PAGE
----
We didn’t always like each other…”

Arlo Guthrie is a name from my past. I remember “Alice’s Restaurant.” The 70s were boom time for the talking story song and this was one of the biggies. Sunday his wife died of complications from cancer. This is part of “Epilogue” That appears on his Facebook page about her passing:

The sun rose on my world this morning. Jackie stayed with us throughout the night, lingering in our hearts just out of sight but clearly present. She woke me before sunrise in a dream saying that the hour had come when she would need to leave us and be gone before the sun arose. As her words awakened me I walked outside and stood looking over the river talking with her in the predawn twilight we both loved so much. It was our time and for years she brought me coffee as I took photographs of morning on the river.

There are loves, and there are LOVES. Ours was and will continue to be what it has always been – A very great love. We didn’t always like each other. From time to time there were moments when we’d have our bags packed by the door. But, there was this great love that we shared from the moment we met – a recognition – It’s YOU! And we would always return to it year after year, decade after decade and I believe life after lifetime.

Read the rest HERE.

He’s a songwriter and they, sometimes more than prose writers can convey the wonder of human existence.

Take care–Susan Kaye

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10 thoughts on “We didn’t always like each other…”

  1. Candy M

    The man can write! Just what you have posted here had me tearing up.

    Yes, I remember “Alice’s Restaurant”, in fact about a year ago, we went downtown for a fundraiser at the old Fox Theater to watch the movie they made, “Alice’s Restaurant” Lol! I saw him in concert back in the early 80s.

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    1. Susan Kaye Post author

      I loved the line about the bags being packed but things shifting back in time. I’ve been married for 35 years and I can say a hearty “amen.” Some people fall in love over and over with different people. I’ve fallen in love over and over with the same man. I like my way best.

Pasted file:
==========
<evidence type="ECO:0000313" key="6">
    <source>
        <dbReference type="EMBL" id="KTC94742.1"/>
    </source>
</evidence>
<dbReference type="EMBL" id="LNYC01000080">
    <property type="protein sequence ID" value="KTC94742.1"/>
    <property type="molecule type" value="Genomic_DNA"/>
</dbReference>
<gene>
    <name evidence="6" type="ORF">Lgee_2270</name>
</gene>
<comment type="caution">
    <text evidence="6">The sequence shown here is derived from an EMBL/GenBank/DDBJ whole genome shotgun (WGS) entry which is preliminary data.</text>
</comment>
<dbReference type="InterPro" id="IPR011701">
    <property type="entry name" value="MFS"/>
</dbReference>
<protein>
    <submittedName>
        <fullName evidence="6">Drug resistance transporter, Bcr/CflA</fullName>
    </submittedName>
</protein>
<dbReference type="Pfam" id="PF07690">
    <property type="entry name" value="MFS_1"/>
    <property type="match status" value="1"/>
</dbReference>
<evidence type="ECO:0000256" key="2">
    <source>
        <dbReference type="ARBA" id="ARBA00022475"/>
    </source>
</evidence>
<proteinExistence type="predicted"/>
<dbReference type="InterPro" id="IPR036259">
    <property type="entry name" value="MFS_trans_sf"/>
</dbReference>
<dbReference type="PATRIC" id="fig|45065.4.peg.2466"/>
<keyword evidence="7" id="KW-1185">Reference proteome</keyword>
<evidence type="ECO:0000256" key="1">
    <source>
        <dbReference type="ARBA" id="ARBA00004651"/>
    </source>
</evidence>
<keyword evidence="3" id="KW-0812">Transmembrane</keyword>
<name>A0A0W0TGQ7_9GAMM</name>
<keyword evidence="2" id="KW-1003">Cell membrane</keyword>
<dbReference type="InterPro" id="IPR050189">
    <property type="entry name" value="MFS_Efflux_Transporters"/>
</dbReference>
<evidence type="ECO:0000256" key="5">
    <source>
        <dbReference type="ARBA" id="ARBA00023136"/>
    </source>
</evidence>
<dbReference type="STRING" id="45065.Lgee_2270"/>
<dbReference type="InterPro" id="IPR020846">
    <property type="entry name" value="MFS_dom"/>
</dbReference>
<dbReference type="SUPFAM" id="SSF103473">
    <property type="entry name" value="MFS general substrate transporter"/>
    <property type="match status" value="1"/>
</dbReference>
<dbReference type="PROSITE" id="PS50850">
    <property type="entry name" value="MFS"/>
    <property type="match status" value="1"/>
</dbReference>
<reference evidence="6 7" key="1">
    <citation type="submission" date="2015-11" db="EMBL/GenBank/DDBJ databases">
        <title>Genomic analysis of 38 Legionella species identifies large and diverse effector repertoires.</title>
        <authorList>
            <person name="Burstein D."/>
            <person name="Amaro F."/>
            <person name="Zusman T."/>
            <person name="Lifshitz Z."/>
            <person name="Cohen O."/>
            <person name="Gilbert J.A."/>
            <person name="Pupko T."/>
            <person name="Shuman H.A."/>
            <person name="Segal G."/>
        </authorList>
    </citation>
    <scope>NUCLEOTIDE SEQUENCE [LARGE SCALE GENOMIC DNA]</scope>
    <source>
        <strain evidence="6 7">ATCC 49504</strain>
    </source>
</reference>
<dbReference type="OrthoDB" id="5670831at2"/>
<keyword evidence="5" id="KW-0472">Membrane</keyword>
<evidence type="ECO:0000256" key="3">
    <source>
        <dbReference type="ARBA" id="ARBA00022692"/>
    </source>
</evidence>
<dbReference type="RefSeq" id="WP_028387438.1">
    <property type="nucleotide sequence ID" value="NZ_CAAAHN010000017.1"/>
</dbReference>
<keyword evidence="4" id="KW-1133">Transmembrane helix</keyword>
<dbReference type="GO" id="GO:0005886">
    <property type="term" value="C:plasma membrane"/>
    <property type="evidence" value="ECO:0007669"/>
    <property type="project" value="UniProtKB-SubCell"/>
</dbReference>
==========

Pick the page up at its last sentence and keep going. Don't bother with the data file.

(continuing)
Thanks for commenting, Candy.

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  2. Laura Hile

    Ah, the story song, with words that made us stop and think. And the comic song, just-for-fun silly stuff that had us smiling and rolling our eyes. What happened to those? Are we so jaded, so unimaginative nowadays?

    (Or maybe I’m the one who’s jaded and stuck in a rut!) Thanks for the memories, Susan.

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    1. Susan Kaye Post author

      This is probably TMI, but all you have to do is turn on “Brandy” by Looking Glass and I’m a puddle. That response was standard for me decades before I fell for sea-faring Frederick. And, Barry Manilow, despite all the plastic surgery, is still one of the best when it comes to the story song.

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  3. Robin Helm

    I’m such a Barry Manilow fan, though I don’t broadcast it. “Copacabana,” “Mandy,” “One Voice,” and all of his other songs are wonderful to me. He tells stories, evokes memories, and just stays there in my head.

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    1. Susan Kaye Post author

      Though not technically a story song, “Weekend in New England” is one of those, I-stop-in-the-store-with-a-blank-look-even-when-it’s-just-Muzak kind of deals for me.

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    2. Laura Hile

      Manilow is a master at capturing an emotion with a sweep-away melody. Where has melody been hiding recently? So many new songs just aren’t very tuneful. And in a minor key?

      What does that say about us?

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      1. Susan Kaye Post author

        It says that most of us have no musical training at all and that we have no basis by which to judge a piece, other than how it makes us “feel.”

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Why yes, we DO want a piece of your mind. ;-)

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